Analog Science Fiction and Science Fact, March 2004

Joe Haldeman. Camouflage.

Novel serialisation – Part I of III. Story illustration by Wolf Read, and, to be frank, if Analog can’t/won’t spend the money on decent illustrations for their stories perhaps they should follow Asimovs’ lead and do without?

Grey Rollins. Greater Fleas Have Lesser Fleas.

(The story illustration by Broeck Steadman is of a much higher standard!)

Liam O’Malley and his wife are finding farming on Earth an increasingly frustrating business, and when the opportunity to start from scratch on a new world arises, by means of stowing away on an alien transport, they take the chance gladly.

However, having arrived successfully, aided by a human who specialises in such trips, it all seems to be have been rather too easy. Can Liam work out the conundrum? Actually, he doesn’t have to as an alien drops by and helpfully explains everything! The aliens have been using other races to begin the cultivation of newly discovered planets, and so Liam and his wife, and the other Earth farmers, have only a tenuous hold on the land that they are farming.

Steven Utley. Babel.

A short piece in the Silurian Tales sequence, in the form of a TV interview transcript (!), in which the scientific investigation of the prehistoric planet is under threat from a variety of sources. Surely the religious right and others can’t call time on the project? Well, the National Endowment for the Arts had been disbanded, so the risk may be higher than anticipated.

Jeff Hecht. Draft Dodger’s Rag.

Whilst in the 60s there were many desperate to avoid being drafted and ending up in ‘Nam, there are perhaps many in the future for whom their near-immortality due to nanotech, and the rather boring life they lead, who would like to swap places. A young man takes this route out of Vietnam, but has a problem when he is due to swop back with the eager combatant who has taken his place, as his doppelganger has been reduced to bits too small for the nanotech to repair. Which leaves his in an awkward place as his remains have been buried and his parents believe him dead.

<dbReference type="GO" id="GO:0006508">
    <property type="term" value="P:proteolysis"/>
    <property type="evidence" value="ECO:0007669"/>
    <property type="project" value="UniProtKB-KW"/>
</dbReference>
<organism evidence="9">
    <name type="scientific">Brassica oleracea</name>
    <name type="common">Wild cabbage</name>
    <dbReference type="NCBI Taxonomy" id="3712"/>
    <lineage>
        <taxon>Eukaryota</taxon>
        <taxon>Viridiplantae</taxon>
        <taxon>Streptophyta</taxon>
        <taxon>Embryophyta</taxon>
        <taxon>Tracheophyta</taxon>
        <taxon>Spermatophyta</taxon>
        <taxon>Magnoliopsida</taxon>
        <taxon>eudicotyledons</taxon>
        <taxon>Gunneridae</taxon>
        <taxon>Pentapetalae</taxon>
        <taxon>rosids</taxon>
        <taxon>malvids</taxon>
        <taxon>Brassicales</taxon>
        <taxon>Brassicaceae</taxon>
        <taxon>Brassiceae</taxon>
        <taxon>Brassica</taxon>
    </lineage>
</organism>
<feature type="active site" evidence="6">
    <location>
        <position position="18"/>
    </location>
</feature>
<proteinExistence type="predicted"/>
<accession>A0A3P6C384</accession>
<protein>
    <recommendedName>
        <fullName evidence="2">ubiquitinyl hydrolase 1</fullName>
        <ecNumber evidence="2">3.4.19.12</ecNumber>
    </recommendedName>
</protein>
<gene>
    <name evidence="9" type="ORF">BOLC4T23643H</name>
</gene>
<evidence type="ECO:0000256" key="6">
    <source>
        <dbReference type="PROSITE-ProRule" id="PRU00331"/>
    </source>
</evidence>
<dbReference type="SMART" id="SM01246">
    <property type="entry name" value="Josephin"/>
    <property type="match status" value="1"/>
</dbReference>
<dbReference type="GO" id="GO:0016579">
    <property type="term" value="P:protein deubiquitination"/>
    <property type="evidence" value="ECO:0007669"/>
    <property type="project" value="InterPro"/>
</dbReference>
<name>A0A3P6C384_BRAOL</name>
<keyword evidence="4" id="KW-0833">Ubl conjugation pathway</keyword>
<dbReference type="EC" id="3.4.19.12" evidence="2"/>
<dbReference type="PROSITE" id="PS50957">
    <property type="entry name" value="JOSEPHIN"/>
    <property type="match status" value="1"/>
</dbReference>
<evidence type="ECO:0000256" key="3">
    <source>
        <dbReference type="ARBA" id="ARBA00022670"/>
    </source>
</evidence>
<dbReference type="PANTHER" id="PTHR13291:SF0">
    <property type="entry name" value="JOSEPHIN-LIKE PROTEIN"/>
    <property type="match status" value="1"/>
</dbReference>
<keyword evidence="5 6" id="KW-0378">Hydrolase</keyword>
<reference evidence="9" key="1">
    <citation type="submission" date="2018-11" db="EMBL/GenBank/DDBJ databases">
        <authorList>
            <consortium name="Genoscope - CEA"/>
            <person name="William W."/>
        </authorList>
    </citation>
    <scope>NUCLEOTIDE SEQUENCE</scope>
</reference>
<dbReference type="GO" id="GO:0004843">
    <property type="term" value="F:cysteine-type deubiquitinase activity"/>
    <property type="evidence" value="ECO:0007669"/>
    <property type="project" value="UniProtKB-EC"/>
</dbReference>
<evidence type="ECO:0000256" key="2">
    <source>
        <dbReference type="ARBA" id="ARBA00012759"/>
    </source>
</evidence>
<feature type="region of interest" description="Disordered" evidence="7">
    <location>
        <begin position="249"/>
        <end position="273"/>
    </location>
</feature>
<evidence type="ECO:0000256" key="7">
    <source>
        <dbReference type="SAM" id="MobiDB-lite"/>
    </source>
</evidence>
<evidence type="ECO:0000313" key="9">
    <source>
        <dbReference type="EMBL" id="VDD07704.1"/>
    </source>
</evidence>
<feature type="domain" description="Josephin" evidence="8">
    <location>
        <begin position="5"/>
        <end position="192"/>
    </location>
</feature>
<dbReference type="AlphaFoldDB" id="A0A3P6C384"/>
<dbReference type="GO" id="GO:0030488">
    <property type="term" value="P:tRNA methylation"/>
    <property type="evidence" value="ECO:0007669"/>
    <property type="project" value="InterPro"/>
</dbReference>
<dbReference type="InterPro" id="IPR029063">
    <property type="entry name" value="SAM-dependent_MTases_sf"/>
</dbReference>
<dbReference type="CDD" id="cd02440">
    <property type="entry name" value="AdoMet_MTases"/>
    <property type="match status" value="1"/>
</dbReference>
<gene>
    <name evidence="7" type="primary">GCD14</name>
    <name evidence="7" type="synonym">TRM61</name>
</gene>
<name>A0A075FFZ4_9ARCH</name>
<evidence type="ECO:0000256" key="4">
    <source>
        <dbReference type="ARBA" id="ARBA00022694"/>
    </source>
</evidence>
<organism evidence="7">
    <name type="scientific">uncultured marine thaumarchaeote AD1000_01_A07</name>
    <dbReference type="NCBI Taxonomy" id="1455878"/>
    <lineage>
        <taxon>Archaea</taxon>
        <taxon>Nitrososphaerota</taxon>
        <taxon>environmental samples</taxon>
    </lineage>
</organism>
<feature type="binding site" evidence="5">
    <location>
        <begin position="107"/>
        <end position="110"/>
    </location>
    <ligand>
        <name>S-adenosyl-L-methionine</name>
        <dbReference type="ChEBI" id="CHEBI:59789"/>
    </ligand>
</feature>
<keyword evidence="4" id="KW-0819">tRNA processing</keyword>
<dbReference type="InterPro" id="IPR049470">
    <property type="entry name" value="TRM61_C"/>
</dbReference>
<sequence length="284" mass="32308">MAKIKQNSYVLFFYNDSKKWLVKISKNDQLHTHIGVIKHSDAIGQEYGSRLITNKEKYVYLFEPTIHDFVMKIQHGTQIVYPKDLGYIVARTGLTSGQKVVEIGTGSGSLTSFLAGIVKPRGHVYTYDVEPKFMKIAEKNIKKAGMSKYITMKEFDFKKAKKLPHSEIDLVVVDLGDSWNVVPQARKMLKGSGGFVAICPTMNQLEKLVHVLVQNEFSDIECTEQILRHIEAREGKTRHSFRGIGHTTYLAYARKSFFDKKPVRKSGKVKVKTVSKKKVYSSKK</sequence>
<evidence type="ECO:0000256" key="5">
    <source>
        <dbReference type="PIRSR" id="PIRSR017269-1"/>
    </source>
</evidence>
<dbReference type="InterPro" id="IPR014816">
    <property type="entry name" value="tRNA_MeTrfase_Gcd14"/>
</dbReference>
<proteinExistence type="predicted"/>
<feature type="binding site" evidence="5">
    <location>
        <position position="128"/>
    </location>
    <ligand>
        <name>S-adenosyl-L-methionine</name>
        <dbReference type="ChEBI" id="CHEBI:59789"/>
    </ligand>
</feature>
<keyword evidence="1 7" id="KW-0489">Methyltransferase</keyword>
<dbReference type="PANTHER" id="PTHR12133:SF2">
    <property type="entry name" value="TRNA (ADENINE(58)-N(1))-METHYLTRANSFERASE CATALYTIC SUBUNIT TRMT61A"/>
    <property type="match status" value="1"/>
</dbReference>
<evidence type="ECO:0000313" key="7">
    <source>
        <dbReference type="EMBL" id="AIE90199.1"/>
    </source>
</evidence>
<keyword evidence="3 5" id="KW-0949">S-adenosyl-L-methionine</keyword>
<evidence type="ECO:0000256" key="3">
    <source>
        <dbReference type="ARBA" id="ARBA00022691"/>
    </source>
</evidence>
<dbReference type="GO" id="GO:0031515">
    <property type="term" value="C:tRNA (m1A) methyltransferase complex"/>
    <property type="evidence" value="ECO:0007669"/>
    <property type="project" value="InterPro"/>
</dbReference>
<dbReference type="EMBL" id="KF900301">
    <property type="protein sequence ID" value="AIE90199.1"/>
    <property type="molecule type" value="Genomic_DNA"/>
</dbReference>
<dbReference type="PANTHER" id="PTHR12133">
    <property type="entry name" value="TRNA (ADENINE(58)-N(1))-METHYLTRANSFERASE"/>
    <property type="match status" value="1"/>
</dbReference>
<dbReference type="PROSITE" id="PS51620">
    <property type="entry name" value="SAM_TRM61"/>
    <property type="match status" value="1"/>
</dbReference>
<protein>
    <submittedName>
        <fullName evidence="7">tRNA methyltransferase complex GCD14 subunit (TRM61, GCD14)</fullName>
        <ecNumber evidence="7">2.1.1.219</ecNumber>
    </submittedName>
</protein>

The lead-in to this conundrum is find, but as the conundrum is resolved fairly simply be the young man getting on the phone to his parents and explaining he isn’t really dead, the lead-in is in effect the whole story, and doesn’t quite have enough to stand up in its own right.

Larry Niven. Storm Front.

Draco’s Tavern tale-ette featuring a refugee from a race of sundwellers.

Jerry Oltion. The Uncommon Cold.

Little more than a Probability Zero piece : why is the common cold becoming such a persistent nuisance? Maybe the necessary remedy is a little too drastic?

Richard A. Lovett. Distant Fire.

A riff on the love story across Newtonian Time that Haldeman covered memorably at the end of ‘The Forever War’. Here a woman waits for her lover’s return – but as he is a spacefaring man, and his journeys take, from her perspective, decades, it is necessary for her to head into suspended animation whilst he is voyaging.

James C. Pain. The Color of Glass.

Having read Analog for only four years I’m already beginning to amass a number of stories which blur into a melange from which they won’t ever retain any individuality. This is one such. A scientist arrives on a planet to determine whether the native life form is sapient. She is up against local politics, business, scientists, but of course her ingenuity and perseverance means that within a couple of days she finds evidence hitherto undiscovered and which saves the local life forms from being wiped out.

Conclusion.

An average Analog issue delivering pretty much what you get with each issue of Analog. So that’s a good thing if you like the standard Analog fayre, not such a good thing if you find the fayre rather bland and unsatisfying.

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